According to McKay and Fanning (2016), “Reality hardly matters”. It’s rather the belief of reality that shapes our world. The way we think about events, and the judgments we ascribe, as a result, determines our reaction towards it and towards ourselves. One important cognitive distortion (or ‘thinking error’) that will be discussed in this article involves the belief and expectation that the world, and oneself, ‘should’ or ‘must’ be, or act, a certain way. Rather than focusing on what is, we focus on our expectations and assumptions of how things ought to be.
Some examples of these rigid expectations and idiosyncratic assumptions include statements such as “The world should be a fair place”, “My partner should be able to meet my needs without me having to specify what they are”, or “I must be perfect”. This is rooted in an uncompromising idea of what is acceptable or unacceptable, and we can become distraught when these don’t materialize the way we expected them to. These cognitive distortions have been linked to increased anxiety and a range of difficult emotions.
These thinking errors are often developed and strengthened throughout childhood and become more pronounced the more we continue without questioning them. These might initially develop in response to a strict and unyielding caregiver that strongly enforces that you must be perfect all the time, you should have perfect grades, and must maintain a certain weight. These expectations of what you should be often become ingrained until you believe that you are flawed unless you prescribe to these same ideals. If you don’t, you might experience shame, anxiety, or anger; all of which will have a negative impact on your mental health and well-being. Once we take control of these thinking patterns or cognitive distortions, we can begin living a life that is more authentic and congruent with our true selves.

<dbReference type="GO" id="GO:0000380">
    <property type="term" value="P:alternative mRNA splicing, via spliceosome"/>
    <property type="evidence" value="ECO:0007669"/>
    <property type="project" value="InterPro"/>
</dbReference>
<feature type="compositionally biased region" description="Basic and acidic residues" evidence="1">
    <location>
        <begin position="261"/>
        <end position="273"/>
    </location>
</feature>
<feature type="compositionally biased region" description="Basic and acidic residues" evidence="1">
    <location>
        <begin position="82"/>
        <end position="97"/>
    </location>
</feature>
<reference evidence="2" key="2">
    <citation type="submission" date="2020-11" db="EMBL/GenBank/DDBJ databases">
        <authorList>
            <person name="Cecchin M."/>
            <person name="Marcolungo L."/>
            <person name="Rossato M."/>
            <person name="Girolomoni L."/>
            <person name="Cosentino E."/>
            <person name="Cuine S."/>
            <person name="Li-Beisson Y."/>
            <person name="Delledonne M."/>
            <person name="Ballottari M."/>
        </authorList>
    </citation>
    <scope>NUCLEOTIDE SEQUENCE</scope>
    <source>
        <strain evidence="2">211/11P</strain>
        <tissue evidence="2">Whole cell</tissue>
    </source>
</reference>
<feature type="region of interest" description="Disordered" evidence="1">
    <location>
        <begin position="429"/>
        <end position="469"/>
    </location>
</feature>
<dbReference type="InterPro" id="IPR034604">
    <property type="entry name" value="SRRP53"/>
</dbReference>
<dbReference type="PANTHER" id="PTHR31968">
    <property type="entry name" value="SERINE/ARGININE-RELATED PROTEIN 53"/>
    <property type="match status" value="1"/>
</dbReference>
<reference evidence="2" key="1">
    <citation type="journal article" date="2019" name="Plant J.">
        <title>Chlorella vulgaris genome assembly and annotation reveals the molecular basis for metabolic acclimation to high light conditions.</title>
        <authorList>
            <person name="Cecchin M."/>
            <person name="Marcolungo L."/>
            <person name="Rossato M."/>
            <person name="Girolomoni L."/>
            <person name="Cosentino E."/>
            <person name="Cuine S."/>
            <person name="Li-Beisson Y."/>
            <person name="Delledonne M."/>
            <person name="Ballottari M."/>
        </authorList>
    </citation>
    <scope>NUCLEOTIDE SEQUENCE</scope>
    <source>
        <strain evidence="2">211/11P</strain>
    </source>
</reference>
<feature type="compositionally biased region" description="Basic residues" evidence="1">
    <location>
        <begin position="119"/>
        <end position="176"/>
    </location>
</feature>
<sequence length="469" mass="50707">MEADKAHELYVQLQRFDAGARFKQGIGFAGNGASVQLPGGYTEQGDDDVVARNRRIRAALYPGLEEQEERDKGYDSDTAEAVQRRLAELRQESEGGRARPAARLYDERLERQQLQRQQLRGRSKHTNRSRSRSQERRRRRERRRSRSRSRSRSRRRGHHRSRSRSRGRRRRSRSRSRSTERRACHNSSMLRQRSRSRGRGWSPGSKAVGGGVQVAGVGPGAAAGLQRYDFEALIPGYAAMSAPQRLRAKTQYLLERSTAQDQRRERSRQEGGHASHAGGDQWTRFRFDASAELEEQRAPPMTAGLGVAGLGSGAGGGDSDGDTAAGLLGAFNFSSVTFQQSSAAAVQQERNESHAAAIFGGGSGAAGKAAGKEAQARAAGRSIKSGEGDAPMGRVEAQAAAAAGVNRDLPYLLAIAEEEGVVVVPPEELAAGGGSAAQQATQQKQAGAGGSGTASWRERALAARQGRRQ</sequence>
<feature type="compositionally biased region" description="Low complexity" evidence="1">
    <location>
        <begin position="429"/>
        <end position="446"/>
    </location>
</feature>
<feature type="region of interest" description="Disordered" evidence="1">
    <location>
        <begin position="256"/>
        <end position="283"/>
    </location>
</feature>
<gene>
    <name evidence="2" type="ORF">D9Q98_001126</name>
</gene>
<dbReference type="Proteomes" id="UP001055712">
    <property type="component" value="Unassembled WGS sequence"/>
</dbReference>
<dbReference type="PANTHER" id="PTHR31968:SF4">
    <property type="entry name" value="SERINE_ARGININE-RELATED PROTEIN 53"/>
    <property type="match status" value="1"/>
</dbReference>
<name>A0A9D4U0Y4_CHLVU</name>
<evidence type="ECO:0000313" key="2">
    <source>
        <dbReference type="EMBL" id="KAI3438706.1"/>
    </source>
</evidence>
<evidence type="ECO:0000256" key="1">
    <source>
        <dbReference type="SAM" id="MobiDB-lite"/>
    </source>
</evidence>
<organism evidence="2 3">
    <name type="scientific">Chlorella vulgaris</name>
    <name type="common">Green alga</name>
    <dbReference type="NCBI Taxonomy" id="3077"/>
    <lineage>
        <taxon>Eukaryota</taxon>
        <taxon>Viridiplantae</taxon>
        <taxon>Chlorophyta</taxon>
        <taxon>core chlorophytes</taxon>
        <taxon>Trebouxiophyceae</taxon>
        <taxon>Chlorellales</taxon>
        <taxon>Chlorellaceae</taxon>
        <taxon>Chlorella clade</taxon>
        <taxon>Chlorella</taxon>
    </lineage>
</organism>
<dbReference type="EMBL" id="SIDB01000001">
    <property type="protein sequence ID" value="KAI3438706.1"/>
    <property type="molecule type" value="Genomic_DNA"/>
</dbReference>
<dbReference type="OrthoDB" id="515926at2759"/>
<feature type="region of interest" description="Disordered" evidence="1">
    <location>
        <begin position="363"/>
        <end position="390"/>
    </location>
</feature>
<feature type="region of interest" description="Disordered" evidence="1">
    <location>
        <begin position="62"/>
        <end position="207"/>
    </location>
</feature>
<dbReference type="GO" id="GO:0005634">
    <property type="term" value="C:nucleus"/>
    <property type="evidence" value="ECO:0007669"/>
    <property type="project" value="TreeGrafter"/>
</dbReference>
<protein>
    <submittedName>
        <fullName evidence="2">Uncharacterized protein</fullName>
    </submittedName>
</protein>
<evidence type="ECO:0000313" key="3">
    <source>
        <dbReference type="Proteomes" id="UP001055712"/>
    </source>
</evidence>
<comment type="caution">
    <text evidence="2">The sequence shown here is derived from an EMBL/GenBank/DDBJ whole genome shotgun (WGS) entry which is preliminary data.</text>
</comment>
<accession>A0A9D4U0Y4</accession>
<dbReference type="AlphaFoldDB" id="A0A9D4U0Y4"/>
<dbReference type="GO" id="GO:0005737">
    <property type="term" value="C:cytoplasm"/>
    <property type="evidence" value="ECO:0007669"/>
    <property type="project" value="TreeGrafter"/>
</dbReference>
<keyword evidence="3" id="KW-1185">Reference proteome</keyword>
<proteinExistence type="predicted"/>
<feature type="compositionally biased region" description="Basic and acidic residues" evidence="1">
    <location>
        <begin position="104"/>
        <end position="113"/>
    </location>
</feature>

Since these cognitive distortions can be unlearnt, I encourage my clients to ask themselves why they should always be perfect or why things must be a certain way. By questioning these assumptions we can start to notice the flaws in these beliefs. We might start to realize that these beliefs are not always based on logic and often result in harmful consequences. We can then be empowered to create our own, more realistic, beliefs and to move away from these rigid expectations of ourselves and the world around us. By doing this, we are changing our perspective to focus on the things we can change which enhances our agency and contributes positively to our mental health.
Which ‘should’ and ‘must’ statements do you need to start challenging today?
written by Leisha Mostert, Registered Counsellor